When and why the lexical Ground is a gestural Figure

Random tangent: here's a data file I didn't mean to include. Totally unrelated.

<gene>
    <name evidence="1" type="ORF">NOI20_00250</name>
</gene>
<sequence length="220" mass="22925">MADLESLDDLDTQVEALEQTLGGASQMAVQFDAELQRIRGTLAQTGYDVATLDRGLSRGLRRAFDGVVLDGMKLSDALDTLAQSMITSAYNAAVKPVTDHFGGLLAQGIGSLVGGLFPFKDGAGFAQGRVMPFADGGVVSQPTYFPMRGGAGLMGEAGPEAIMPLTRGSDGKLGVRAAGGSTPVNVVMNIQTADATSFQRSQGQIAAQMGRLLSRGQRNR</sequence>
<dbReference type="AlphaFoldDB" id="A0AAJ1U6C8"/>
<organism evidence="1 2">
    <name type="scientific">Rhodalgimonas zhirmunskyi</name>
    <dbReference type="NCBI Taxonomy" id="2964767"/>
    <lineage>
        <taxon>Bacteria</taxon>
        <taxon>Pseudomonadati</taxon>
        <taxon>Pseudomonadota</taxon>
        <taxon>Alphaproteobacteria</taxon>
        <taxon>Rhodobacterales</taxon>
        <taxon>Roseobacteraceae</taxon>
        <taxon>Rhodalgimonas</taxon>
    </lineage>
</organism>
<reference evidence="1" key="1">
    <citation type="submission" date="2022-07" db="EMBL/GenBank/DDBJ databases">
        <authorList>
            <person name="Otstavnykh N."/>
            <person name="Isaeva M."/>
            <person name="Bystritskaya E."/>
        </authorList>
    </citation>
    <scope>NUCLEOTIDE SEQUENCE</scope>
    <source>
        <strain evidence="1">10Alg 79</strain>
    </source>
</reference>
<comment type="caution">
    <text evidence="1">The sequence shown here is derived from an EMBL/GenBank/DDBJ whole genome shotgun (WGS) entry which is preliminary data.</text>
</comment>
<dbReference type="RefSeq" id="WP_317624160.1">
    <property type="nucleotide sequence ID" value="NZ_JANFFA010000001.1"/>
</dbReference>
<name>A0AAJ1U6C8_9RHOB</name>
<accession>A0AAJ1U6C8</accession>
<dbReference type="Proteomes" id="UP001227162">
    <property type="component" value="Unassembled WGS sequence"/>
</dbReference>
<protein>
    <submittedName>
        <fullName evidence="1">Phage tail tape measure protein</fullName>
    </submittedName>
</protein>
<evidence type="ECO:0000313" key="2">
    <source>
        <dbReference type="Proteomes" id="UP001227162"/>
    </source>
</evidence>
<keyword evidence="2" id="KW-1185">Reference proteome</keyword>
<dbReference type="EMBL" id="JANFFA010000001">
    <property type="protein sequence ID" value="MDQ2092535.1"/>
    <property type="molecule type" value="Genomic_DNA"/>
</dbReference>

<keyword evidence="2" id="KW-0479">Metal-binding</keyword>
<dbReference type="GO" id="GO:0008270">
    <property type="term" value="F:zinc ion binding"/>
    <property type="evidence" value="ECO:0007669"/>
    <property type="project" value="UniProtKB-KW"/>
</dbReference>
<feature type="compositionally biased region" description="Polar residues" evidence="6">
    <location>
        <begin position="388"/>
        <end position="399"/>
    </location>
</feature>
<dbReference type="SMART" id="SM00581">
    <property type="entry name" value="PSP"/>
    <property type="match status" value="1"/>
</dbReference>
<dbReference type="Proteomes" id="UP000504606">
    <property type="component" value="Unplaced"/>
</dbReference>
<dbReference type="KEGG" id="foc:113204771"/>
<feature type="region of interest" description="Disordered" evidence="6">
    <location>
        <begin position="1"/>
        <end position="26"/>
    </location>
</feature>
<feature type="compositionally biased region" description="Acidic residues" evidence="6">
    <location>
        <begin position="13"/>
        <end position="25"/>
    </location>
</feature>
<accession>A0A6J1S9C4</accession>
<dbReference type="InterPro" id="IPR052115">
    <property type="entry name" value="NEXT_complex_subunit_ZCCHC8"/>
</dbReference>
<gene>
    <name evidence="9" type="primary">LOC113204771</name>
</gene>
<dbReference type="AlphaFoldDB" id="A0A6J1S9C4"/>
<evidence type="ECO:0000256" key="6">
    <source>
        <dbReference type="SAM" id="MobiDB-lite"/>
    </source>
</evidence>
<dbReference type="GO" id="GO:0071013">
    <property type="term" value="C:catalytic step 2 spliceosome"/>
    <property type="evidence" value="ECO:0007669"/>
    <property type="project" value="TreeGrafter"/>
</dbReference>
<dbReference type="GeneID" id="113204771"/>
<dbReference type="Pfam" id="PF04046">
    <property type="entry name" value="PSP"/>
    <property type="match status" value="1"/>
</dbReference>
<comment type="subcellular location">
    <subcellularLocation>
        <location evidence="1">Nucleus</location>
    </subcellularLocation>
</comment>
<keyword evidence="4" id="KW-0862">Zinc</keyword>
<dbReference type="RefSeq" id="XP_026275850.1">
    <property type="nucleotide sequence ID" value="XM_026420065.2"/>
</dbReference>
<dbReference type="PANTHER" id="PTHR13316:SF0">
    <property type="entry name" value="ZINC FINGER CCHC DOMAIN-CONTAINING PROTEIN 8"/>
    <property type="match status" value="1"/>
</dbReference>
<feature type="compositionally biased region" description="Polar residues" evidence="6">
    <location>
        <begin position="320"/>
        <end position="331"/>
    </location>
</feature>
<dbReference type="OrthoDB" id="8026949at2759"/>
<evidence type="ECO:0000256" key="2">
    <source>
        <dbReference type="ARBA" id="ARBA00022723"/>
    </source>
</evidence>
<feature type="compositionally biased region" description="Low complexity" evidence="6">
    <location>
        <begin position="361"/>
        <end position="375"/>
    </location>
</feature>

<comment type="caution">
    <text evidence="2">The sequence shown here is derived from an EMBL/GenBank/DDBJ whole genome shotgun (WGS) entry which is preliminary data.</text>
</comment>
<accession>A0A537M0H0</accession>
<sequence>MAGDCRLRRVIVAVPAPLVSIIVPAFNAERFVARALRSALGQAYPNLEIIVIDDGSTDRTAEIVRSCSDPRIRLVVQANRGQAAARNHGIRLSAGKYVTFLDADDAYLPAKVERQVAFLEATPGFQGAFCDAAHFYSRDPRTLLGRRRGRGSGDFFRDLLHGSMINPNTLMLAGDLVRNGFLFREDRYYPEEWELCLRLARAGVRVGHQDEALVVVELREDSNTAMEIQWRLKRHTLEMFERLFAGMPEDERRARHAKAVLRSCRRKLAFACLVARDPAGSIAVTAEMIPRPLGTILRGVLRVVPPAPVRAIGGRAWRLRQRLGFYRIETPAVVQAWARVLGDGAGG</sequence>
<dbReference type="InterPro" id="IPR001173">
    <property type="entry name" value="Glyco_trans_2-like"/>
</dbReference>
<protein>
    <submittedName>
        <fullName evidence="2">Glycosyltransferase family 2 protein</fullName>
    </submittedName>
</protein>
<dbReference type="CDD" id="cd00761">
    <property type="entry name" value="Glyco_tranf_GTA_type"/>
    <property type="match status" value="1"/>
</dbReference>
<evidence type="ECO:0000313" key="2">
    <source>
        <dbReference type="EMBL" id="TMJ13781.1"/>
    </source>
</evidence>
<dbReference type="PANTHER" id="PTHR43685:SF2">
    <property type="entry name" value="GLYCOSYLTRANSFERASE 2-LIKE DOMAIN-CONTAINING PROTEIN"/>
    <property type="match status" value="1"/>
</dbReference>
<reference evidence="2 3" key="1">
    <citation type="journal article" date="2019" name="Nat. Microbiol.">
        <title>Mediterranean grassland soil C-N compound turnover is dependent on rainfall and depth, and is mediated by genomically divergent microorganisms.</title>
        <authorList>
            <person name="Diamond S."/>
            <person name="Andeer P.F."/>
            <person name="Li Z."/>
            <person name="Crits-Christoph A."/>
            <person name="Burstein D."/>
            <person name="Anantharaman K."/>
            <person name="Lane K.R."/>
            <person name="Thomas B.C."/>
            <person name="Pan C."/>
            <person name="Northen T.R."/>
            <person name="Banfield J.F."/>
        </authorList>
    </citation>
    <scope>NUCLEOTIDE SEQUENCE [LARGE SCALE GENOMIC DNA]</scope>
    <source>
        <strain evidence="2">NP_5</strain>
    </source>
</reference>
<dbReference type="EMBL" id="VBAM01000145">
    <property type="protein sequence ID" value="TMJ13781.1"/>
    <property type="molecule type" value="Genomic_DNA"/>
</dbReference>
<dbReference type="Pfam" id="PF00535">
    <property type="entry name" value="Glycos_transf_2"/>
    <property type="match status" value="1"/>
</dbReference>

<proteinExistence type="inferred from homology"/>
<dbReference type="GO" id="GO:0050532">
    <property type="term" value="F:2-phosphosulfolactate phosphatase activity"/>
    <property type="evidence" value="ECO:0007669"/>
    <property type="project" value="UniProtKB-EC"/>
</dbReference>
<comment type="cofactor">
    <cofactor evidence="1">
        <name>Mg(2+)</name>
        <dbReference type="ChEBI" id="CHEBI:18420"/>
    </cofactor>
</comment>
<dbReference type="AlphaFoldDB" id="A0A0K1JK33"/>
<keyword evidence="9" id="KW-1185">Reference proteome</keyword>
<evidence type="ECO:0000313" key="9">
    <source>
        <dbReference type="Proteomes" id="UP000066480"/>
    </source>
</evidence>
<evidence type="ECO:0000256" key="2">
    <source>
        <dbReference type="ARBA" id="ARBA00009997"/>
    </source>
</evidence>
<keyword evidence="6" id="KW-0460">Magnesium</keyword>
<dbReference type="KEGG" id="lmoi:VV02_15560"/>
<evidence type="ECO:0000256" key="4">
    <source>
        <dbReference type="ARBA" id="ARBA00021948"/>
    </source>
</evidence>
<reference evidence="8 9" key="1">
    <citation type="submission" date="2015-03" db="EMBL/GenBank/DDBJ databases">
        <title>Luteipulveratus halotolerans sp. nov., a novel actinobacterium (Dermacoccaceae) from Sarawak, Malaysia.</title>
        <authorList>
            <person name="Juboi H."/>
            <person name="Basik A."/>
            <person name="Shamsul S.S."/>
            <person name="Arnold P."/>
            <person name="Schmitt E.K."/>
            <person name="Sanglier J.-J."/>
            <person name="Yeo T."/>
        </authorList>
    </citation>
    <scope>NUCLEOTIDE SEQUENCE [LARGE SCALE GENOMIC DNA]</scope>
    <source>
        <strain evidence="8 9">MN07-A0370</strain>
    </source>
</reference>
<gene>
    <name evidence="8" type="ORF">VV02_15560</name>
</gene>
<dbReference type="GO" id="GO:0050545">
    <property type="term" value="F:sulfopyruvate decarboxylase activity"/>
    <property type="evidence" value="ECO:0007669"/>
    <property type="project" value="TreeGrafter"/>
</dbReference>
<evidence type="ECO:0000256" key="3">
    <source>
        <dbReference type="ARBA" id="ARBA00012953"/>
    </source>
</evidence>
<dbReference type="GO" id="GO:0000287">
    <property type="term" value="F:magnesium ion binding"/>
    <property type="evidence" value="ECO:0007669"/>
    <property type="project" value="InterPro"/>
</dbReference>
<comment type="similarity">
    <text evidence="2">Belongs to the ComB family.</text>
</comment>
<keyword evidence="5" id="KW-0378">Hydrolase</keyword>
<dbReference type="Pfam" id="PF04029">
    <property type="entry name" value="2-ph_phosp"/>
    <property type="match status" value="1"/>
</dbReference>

When speakers encode a locative relationship in speech, they express the location of an object or a group of objects (the ‘Figure’) in relation to one or more reference objects (the ‘Ground’). However, they can also use gesture to express the lexical Ground’s location at the same time: this has been called a ‘gestural Figure’ (Tutton, 2013). Our aim in this paper is to examine why speakers use gestural Figures, and what these gestures reveal about spatial conceptualisation. To do this, we provide an in-depth analysis of a recurrent context in which gestural Figures occur: when speakers encode location with English between and French entre. These gestures reveal the salient horizontal axis underpinning the use of between and entre in context. Our analysis subsequently shows that gestural Figures also occur with a variety of other items that encode locative relationships. We argue that this highlights the pivotal nature of the Ground’s location to the selection and use of lexical items that encode locative relationships, while also revealing the intrinsically Figure-like quality of the lexical Ground. On a cognitive level, this implies that the lexical Ground is actually conceptualised as a Figure, thus highlighting a crucial similarity between the concepts of Figure and Ground as applied to locative expressions.
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